A small kitchen overperforms on Queen Anne.

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On a Saturday night in June so warm the butter was melting in its bowl, young women in pretty summer dresses flocked like birds-of-paradise to Entre Amis. Their effortless style perfectly matched the simple, chic contours of this boutique French bistro on the top of Queen Anne.

Some made straight for the small bar that adjoins the even smaller kitchen. One courting couple, she in a tight sheath, had scored one of the deuces in the windows that flank the front door. A woman in a floaty coral frock, seated at one of two banquettes, toasted her birthday with friends, raising a sparkling Aviation cocktail, the drink’s hazy blue-violet hue a liquid reproduction of the color on the textured walls around her.

To be sure, there were plenty of us in khakis and cotton shirts, too, beating the heat with a glass of rosé or a tart French 75.

Entre Amis ★★½  

French

2209 Queen Anne Ave. N., Seattle

206-708-6836

entreamisseattle.com

Reservations: recommended

Hours: dinner 5-10 p.m. Tuesday-Saturday; 5-9 p.m. Sunday; happy hour 5-6 p.m. Tuesday-Thursday

Prices: small plates $6-$14; large plates $18-$30

Drinks: full bar; French wines

Service: pleasant, punctilious

Parking: on street

Sound: moderate

Who should go: an intimate, relaxed venue where locals can sip, sup or celebrate

Credit cards: all major

Access: no obstacles

As the name suggests, Entre Amis is a place to gather informally with friends. It was conceived by Benjamin Bernard-Luneau, a French-born entrepreneur, not many years out of Seattle University. The chef, Matt Cyr, hails from Omaha and previously cooked at Chicago culinary hot spots Girl & the Goat and Little Goat Diner.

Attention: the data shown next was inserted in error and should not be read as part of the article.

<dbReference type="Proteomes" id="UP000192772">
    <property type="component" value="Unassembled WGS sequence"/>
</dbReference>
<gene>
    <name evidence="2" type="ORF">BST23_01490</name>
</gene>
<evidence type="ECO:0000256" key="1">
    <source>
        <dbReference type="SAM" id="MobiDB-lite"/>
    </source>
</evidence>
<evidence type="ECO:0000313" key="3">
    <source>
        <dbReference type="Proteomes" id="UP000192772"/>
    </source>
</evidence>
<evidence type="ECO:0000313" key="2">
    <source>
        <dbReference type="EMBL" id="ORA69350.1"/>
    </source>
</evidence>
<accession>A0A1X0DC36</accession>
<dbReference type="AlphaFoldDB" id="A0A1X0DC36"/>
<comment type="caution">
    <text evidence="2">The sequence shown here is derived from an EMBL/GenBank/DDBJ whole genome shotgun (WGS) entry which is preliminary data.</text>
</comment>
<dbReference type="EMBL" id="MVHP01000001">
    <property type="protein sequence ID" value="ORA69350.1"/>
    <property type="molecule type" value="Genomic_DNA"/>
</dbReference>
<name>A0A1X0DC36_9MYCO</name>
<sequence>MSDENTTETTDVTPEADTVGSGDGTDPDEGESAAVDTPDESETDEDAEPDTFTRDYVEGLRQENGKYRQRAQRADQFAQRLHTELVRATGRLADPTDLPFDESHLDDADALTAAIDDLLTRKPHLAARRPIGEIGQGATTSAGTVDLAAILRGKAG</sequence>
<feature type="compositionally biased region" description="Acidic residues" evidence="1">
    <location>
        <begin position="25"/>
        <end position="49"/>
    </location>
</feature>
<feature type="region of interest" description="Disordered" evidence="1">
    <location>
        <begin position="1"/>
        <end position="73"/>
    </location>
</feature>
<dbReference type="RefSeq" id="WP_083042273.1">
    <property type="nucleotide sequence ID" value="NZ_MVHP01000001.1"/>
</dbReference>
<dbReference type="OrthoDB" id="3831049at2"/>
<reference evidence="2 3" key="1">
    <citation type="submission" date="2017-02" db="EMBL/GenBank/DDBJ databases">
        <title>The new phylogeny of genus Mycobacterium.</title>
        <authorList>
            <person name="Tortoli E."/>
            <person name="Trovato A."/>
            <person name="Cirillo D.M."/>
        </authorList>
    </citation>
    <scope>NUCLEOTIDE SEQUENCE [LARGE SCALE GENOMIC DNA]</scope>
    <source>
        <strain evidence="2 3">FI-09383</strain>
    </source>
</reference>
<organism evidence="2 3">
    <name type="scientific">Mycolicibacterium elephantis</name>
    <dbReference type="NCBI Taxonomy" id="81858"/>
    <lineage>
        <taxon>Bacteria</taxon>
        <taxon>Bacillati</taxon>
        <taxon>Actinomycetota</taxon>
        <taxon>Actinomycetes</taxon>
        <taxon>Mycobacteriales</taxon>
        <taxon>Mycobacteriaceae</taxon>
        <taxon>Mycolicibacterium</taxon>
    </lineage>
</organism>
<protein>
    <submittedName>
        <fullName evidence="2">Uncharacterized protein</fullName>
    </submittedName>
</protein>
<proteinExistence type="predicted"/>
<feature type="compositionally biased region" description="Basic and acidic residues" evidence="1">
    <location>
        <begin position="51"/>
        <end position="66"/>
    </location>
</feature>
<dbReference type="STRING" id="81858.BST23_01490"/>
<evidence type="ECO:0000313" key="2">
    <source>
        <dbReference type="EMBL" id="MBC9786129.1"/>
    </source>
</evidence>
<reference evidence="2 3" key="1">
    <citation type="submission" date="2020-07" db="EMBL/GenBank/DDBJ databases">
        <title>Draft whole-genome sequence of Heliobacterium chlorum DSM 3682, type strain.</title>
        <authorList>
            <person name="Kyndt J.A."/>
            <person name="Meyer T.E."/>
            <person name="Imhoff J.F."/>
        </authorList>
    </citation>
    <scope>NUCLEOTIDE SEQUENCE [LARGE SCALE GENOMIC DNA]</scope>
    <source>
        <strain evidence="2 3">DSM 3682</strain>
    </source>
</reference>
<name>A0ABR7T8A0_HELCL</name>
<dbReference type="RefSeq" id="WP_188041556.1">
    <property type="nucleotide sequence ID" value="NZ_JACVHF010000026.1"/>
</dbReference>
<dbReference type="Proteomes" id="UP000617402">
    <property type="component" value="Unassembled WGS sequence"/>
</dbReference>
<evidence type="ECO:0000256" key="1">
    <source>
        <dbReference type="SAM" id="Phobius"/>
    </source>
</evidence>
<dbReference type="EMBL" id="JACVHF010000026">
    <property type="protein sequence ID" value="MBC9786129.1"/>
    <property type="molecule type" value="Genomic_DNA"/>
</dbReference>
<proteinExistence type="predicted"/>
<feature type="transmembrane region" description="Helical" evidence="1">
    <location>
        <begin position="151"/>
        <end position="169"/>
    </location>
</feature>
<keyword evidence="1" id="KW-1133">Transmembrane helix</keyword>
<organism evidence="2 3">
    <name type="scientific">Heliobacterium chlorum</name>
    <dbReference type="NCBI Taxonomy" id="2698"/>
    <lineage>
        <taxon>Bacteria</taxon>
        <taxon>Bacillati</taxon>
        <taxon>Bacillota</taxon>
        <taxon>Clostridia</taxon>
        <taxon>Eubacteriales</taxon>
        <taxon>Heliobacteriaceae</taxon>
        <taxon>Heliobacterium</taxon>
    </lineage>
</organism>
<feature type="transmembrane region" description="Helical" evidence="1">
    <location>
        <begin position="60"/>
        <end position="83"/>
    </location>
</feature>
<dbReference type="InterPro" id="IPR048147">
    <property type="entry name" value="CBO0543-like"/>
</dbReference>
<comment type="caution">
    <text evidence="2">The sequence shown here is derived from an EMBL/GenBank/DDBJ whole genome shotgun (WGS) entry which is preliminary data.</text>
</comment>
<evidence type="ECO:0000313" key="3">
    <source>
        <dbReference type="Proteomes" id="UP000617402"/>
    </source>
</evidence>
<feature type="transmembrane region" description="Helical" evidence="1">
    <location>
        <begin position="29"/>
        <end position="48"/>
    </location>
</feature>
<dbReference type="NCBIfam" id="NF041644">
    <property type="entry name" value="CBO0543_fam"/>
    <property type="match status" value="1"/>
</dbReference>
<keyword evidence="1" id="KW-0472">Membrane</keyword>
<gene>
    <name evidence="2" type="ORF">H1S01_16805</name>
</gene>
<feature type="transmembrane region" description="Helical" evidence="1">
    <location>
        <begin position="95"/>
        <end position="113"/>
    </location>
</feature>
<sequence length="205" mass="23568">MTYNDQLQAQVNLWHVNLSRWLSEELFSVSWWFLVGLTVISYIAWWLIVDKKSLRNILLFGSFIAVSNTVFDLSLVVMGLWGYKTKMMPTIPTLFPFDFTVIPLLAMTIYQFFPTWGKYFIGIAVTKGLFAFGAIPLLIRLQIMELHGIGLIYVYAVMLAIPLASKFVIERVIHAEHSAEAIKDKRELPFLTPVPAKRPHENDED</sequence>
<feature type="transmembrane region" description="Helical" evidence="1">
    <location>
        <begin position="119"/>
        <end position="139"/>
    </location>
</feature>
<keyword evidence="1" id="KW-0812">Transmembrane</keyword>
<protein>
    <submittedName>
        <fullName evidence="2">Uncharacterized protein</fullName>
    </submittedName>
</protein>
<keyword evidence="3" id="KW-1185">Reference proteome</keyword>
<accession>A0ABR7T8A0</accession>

Entre Amis’ charcuterie plate with chicken-liver mousse, country pt, foie gras torchon, pork rillettes, head cheese and gravlax.  (Sy Bean/The Seattle Times)
Entre Amis’ charcuterie plate with chicken-liver mousse, country pt, foie gras torchon, pork rillettes, head cheese and gravlax. (Sy Bean/The Seattle Times)

Thus the short, French-leaning menu bears a homey, American Midwestern influence. It changes a little from week to week, but one constant is its flexibility: It allows you to eat as hearty or as light as you wish.

Start with a selection of house-made charcuterie and pickled vegetables. Add some cheeses to make it more of a meal. It will come with slices of crusty baguette and the house-cultured butter, which has a ripe, almost cheesy tang.

Among the charcuterie, lamb liverwurst captured my fancy for its smooth, gamy richness. Pancetta-wrapped pork terrine was sweet and mild, with a surprisingly refined texture for a country pâté. True cod rillettes beguiled with notes of orange and saffron, but the flaked fish lacked the voluptuous texture one expects from rillettes. It tasted more like the “Cooking Light” version.

Steamed cauliflower and broccoli led a list of small plates. The duo was dressed up as if for Sunday dinner with toasted breadcrumbs and a near-weightless Mornay sauce (béchamel bolstered with cheddar and Gruyere). Starter? Side? You decide.